Bypass the Internet!

January 30, 2012 by Amara D. Angelica

meshnetwork

I’m sick of hearing about how we need to cave in to repressive governments and throttle back Google, Twitter, Facebook, and other information services and accept Web censorship and limits on free expression. Get the hell off my cloud.

“If a full-surveillance world prevents us from speaking, then we need to make another platform where freedom of speech and freedom of thought can be maintained,”… read more

Evi trumps Siri for general knowledge

January 30, 2012 by Amara D. Angelica

Evi on iPhone 4

Move over Siri, Evi is the new kid in town.

It’s no Watson, but Evi, created by True Knowledge, a Cambridge, U.K.-based semantic technology startup, like Siri, can answer questions posed by voice (using Nuance software) in a conversational manner or by typing.

But unlike Siri (only available on iPhone 4S), Evi runs on the iPhone, iPod touch, and iPad (with iOS 4.0 or… read more

The future of autonomous cars … and planes

January 27, 2012 by Amara D. Angelica

(Credit: BMW)

If you’re driving on the Autobahn right now, I advise you keep an eye out for this guy, who is apparently praying his driverless BMW doesn’t crash into something (note: this is a highway without speed limits — not reassuring).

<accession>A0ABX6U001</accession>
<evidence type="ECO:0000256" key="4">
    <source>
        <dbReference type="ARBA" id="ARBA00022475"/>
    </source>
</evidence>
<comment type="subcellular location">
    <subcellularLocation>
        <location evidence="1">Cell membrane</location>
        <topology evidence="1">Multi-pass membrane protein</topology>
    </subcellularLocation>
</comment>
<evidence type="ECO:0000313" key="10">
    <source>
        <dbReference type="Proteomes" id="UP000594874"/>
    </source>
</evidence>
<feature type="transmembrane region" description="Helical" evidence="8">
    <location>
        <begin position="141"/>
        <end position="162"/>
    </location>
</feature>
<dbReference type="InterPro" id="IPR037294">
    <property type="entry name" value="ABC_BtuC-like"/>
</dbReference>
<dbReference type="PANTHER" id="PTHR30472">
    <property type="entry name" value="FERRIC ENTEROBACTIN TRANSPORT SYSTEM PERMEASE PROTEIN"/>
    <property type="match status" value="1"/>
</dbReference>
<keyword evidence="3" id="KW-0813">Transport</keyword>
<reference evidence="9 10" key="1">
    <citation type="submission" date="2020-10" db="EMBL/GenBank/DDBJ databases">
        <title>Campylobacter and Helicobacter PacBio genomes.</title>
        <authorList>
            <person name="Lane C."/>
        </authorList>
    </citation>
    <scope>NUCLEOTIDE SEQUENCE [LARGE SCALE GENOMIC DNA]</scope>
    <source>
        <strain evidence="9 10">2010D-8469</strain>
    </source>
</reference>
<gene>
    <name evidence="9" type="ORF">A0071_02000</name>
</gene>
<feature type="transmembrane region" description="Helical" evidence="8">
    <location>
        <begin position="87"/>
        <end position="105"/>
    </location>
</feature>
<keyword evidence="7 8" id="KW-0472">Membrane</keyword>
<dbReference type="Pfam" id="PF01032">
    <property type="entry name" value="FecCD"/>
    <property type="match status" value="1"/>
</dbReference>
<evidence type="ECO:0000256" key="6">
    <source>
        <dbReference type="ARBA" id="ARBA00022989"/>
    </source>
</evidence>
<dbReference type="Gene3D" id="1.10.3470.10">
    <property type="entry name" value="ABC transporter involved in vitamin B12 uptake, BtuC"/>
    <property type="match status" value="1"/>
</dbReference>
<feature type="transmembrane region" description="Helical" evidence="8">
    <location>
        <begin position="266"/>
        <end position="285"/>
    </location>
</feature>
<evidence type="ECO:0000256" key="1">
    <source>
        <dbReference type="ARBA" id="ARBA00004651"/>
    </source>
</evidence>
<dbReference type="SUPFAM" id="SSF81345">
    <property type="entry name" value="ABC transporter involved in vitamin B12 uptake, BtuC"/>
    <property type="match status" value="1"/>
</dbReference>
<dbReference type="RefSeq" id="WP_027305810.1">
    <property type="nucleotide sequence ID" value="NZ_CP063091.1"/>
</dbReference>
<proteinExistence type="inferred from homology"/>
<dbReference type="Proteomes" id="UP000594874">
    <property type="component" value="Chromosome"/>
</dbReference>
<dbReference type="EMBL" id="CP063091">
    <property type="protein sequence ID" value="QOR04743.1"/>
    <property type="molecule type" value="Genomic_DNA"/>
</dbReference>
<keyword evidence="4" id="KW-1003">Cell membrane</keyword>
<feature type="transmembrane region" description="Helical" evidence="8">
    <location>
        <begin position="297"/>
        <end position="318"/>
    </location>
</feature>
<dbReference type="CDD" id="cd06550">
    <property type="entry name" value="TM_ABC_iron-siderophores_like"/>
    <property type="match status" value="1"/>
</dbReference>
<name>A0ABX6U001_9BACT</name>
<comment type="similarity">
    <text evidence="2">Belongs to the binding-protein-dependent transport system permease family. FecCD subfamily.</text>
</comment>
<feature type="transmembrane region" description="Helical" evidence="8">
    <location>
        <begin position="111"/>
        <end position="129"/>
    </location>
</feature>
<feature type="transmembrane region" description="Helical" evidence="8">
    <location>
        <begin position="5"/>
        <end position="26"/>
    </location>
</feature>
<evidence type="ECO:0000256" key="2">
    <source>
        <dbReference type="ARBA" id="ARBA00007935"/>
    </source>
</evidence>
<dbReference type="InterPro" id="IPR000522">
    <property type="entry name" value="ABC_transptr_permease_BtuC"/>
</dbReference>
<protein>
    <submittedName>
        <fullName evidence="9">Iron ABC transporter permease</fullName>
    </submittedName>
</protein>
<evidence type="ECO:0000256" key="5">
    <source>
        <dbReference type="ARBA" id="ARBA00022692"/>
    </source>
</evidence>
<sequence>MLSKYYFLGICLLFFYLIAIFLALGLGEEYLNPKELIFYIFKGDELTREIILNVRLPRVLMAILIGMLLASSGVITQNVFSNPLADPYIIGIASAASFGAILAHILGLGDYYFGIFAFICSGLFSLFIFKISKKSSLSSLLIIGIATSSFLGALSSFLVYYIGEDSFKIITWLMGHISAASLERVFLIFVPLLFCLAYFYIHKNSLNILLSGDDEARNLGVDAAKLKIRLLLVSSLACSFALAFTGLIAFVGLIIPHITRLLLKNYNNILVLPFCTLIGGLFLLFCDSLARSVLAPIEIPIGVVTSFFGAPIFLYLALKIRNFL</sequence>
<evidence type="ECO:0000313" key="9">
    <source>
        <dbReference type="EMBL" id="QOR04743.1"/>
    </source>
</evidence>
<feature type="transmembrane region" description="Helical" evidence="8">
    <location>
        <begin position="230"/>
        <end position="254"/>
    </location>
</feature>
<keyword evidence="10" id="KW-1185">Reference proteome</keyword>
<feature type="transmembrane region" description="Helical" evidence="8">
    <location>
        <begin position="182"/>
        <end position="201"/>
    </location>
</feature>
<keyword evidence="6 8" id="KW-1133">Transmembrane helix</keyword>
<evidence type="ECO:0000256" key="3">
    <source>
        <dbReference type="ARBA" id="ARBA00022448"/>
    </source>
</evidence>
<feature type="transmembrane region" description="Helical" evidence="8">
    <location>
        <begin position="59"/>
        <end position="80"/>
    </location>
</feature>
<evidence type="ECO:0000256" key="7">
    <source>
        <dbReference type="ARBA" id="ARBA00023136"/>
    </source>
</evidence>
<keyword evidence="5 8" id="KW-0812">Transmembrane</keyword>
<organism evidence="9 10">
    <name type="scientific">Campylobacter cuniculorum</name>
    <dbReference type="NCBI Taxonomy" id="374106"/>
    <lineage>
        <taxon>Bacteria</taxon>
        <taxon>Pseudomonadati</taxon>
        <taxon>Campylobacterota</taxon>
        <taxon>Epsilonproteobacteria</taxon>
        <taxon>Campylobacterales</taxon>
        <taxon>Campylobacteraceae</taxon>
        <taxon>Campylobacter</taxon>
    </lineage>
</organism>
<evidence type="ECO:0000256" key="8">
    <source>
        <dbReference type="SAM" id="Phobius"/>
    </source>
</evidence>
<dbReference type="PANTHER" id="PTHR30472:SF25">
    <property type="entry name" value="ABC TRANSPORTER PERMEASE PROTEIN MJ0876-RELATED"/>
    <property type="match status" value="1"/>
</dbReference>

(Videos here.)

Hey, BMW: why not toss in a robot driver to carry groceries and fight off the crowds at Walmart on Black Friday?… read more

This is your brain on magic mushrooms

January 24, 2012 by Amara D. Angelica

psilocybin

Stoner alert: psilocybin (the active ingredient in hallucinogenic mushrooms) messes with your brain.

OK, not exactly a news flash. But that’s what researchers in the U.K. and Denmark found when they scanned the brains of 30 people tripping on psilocybin.

But here’s what’s interesting: the researchers did two different types of functional MRI (fMRI) brain scans with two groups of 15 — one scan that measured blood flow throughout the… read more

Why China makes our electronic products (it’s not just cheaper labor)

January 22, 2012 by Amara D. Angelica

(Credit: Apple Inc.)

It’s not just that workers are cheaper abroad, according to an important article in The New York Times Saturday. Most of the components of cellphones, computers, and other electronic products are now manufactured in China (and European and other East-Asia countries), so assembling the device half-a-world away would create huge logistical challenges, the article points out.

China now has a far larger supply of qualified engineers than… read more